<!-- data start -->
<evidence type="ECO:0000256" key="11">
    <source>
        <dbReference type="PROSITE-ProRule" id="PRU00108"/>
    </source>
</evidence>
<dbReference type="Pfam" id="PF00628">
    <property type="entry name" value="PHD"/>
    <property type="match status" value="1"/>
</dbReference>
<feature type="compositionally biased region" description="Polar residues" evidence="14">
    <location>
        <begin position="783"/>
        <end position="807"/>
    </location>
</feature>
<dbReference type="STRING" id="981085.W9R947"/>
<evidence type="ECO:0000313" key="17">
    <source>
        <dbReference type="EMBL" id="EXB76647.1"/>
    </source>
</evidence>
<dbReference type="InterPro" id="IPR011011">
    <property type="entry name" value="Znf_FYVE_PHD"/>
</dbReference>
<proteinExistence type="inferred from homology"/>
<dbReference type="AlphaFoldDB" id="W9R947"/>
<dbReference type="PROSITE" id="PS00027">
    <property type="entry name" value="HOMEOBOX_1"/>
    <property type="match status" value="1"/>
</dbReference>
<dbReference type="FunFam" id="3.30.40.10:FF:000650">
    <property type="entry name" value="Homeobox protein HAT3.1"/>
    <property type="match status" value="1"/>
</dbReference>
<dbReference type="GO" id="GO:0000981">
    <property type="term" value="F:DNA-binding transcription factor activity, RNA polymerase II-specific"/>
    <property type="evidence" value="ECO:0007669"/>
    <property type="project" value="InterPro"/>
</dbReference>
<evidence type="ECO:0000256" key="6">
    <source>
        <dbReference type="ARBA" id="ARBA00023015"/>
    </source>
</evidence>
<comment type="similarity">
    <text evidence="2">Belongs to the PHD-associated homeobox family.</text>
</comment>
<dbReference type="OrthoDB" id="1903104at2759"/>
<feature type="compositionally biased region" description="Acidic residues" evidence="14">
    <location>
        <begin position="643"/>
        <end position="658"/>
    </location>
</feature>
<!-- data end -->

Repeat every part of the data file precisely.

<evidence type="ECO:0000256" key="11">
    <source>
        <dbReference type="PROSITE-ProRule" id="PRU00108"/>
    </source>
</evidence>
<dbReference type="Pfam" id="PF00628">
    <property type="entry name" value="PHD"/>
    <property type="match status" value="1"/>
</dbReference>
<feature type="compositionally biased region" description="Polar residues" evidence="14">
    <location>
        <begin position="783"/>
        <end position="807"/>
    </location>
</feature>
<dbReference type="STRING" id="981085.W9R947"/>
<evidence type="ECO:0000313" key="17">
    <source>
        <dbReference type="EMBL" id="EXB76647.1"/>
    </source>
</evidence>
<dbReference type="InterPro" id="IPR011011">
    <property type="entry name" value="Znf_FYVE_PHD"/>
</dbReference>
<proteinExistence type="inferred from homology"/>
<dbReference type="AlphaFoldDB" id="W9R947"/>
<dbReference type="PROSITE" id="PS00027">
    <property type="entry name" value="HOMEOBOX_1"/>
    <property type="match status" value="1"/>
</dbReference>
<dbReference type="FunFam" id="3.30.40.10:FF:000650">
    <property type="entry name" value="Homeobox protein HAT3.1"/>
    <property type="match status" value="1"/>
</dbReference>
<dbReference type="GO" id="GO:0000981">
    <property type="term" value="F:DNA-binding transcription factor activity, RNA polymerase II-specific"/>
    <property type="evidence" value="ECO:0007669"/>
    <property type="project" value="InterPro"/>
</dbReference>
<evidence type="ECO:0000256" key="6">
    <source>
        <dbReference type="ARBA" id="ARBA00023015"/>
    </source>
</evidence>
<comment type="similarity">
    <text evidence="2">Belongs to the PHD-associated homeobox family.</text>
</comment>
<dbReference type="OrthoDB" id="1903104at2759"/>
<feature type="compositionally biased region" description="Acidic residues" evidence="14">
    <location>
        <begin position="643"/>
        <end position="658"/>
    </location>
</feature>